THE OLD Washington adage, personnel is policy, underlies the vehement and valid objections that have been lodged against the nomination of John Bolton -- an overt disparager of international treaties and organizations -- to become the next US ambassador to the United Nations.
Bolton's nomination deserves to be rejected by the Senate Foreign Relations Committee not merely because he has been obsessed with a xenophobic notion that US sovereignty is in mortal danger of being lost to international organizations but because Bolton has taken stances that harm national security.
As undersecretary of state for arms control and international security, Bolton repeatedly thwarted efforts to strike a bargain with North Korea that would have given that repulsive regime US security guarantees and economic benefits in exchange for a verifiable agreement from Pyongyang to freeze and then dismantle both its nuclear and missile programs.
Thanks in large part to Bolton's obtuse zealotry on this issue, former secretary of state Colin Powell was held back from entering into the sort of give-and-take negotiations that alone could have clarified whether the North Koreans were prepared, for the right price, to cede whatever nuclear weapons, processed plutonium, and delivery systems it might now possess.
North Korea has acquired these ultimate terror tools in the past eight years while Bolton was calling its ruler, Kim Jong Il, nasty names and marshaling allies such as Vice President Dick Cheney to prevail on President Bush to prevent genuine negotiations with Pyongyang's envoys at six-party talks in Beijing.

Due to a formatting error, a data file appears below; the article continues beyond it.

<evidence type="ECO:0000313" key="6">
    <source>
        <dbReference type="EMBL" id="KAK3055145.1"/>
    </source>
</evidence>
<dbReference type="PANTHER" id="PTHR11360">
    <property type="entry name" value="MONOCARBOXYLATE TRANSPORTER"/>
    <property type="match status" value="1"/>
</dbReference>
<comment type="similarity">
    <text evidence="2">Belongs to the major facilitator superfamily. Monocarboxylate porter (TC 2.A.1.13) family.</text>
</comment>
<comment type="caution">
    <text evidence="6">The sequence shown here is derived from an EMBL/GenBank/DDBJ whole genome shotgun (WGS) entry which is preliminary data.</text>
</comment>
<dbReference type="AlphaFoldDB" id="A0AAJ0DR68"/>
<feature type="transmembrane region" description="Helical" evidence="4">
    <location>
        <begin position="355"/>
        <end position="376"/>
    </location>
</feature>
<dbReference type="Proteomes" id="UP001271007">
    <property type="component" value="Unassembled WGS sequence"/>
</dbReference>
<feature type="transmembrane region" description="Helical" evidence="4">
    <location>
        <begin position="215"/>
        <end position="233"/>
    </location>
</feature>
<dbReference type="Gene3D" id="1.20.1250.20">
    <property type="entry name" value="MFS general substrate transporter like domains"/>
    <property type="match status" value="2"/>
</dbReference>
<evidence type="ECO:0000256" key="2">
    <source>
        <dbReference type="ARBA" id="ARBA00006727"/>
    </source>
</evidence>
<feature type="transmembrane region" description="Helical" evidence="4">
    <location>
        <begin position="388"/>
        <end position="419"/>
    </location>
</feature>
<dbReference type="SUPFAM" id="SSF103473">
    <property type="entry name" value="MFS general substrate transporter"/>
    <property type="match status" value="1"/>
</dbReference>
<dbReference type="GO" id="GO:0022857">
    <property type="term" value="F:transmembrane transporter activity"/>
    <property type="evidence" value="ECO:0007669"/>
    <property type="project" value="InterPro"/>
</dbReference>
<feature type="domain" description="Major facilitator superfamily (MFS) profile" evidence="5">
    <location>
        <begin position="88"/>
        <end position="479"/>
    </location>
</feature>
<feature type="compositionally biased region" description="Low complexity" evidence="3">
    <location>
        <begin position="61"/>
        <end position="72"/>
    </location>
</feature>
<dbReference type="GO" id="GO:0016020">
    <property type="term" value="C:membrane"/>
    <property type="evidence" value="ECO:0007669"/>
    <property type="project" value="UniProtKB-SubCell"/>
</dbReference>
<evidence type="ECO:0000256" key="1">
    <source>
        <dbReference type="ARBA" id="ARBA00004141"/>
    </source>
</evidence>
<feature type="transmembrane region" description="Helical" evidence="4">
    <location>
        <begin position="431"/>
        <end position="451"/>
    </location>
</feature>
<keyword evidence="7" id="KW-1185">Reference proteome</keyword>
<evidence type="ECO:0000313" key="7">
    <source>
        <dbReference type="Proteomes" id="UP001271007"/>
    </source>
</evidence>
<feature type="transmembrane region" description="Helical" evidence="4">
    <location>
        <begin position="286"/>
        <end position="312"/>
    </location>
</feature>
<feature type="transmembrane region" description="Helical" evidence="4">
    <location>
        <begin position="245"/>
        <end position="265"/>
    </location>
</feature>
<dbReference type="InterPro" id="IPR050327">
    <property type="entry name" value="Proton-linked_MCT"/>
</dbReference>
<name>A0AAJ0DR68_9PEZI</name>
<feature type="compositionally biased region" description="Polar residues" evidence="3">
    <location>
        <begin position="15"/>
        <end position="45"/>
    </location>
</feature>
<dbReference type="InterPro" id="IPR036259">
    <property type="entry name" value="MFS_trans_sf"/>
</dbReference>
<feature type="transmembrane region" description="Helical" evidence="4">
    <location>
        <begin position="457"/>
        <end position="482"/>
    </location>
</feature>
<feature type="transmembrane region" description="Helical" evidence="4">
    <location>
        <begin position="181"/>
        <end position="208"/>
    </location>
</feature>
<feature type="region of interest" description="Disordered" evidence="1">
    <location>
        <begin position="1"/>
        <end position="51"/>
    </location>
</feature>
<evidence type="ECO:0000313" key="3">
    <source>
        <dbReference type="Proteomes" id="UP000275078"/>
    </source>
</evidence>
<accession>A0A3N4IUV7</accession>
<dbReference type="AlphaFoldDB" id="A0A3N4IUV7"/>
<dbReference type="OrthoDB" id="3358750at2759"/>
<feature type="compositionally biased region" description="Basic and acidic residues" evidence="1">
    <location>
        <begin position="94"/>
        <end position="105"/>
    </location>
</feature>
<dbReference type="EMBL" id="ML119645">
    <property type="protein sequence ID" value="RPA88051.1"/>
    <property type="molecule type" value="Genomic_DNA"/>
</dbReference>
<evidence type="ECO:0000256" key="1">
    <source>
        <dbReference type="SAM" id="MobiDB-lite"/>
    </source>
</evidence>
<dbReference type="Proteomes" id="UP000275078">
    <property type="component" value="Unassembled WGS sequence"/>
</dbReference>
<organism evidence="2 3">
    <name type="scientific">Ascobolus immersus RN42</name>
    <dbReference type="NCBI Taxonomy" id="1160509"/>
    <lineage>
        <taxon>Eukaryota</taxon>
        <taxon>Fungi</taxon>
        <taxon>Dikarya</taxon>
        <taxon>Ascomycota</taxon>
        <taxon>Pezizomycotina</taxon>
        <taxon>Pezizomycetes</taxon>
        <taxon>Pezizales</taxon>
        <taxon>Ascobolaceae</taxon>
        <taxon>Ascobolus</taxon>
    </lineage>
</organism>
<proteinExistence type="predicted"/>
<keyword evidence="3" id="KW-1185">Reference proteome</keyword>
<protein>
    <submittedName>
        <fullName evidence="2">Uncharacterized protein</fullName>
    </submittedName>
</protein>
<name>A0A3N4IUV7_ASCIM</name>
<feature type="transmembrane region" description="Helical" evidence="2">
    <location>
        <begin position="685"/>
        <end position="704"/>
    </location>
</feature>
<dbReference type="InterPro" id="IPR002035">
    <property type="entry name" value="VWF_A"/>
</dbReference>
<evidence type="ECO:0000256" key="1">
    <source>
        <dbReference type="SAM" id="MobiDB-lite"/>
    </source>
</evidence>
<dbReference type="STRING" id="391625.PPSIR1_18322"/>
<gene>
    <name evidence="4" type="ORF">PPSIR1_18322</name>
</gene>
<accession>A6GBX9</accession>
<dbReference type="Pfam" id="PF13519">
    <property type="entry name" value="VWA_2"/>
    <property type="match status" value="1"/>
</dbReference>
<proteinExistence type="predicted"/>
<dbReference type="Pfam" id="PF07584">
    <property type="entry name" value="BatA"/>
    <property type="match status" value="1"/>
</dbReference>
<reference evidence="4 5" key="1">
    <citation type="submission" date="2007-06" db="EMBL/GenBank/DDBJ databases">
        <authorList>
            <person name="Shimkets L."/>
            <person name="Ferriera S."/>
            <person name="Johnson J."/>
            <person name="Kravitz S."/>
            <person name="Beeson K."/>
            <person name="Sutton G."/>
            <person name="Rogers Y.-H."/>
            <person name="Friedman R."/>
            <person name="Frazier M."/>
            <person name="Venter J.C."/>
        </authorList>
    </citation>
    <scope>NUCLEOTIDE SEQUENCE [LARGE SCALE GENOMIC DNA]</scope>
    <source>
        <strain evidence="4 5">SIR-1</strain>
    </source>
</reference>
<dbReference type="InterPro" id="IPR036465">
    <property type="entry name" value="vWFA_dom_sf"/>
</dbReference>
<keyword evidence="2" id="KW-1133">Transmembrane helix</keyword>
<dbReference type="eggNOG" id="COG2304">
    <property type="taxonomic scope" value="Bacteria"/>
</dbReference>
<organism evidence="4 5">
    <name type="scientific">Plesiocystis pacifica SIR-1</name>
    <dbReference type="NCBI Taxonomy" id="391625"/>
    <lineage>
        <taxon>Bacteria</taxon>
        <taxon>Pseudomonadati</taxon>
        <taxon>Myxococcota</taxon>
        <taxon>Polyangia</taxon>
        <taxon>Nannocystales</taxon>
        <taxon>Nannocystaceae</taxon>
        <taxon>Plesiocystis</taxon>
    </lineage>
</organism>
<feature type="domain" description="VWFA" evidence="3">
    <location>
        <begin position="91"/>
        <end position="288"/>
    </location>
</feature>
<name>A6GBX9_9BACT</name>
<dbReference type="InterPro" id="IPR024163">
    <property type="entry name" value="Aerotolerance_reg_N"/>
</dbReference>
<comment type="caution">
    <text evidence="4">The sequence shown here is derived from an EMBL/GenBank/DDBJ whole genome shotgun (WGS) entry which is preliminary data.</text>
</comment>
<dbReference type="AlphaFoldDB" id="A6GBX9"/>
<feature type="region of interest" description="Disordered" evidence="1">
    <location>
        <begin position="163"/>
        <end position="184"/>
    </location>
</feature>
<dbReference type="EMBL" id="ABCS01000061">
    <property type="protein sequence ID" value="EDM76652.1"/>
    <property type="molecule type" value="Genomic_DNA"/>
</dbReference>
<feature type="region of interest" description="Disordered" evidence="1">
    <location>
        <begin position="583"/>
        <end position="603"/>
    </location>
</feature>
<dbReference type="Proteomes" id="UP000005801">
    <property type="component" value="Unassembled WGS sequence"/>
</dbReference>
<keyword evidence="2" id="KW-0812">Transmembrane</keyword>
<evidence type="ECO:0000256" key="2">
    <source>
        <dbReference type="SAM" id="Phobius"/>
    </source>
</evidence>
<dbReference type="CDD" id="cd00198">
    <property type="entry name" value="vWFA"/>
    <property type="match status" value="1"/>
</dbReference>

Pyongyang is the place where Osama bin Laden would be most likely to obtain a nuclear weapon. If Bolton's role in making such a nightmare possible were the only reason to oppose his confirmation, it would be enough to disqualify him for a position where his unilateralist fixations could do yet more harm. But as noted in a recent letter from 67 former US diplomats and officals of the Arms Control and Disarmament Agency who oppose Bolton's nomination, he also worked against US ratification of the Comprehensive Nuclear Test Ban Treaty, a limit on the sale of small arms, US participation in the Ottawa Landmine Treaty, and a verification system for the Biological Weapons Convention. The letter also laments that he ''led the successful campaign for US withdrawal from the treaty limiting missile defenses" -- the ABM Treaty -- thereby eliminating ''the sole treaty barrier to the weaponization of space."
Nobody who has acted so fervently and consistently against the national interest should represent this country at the United Nations.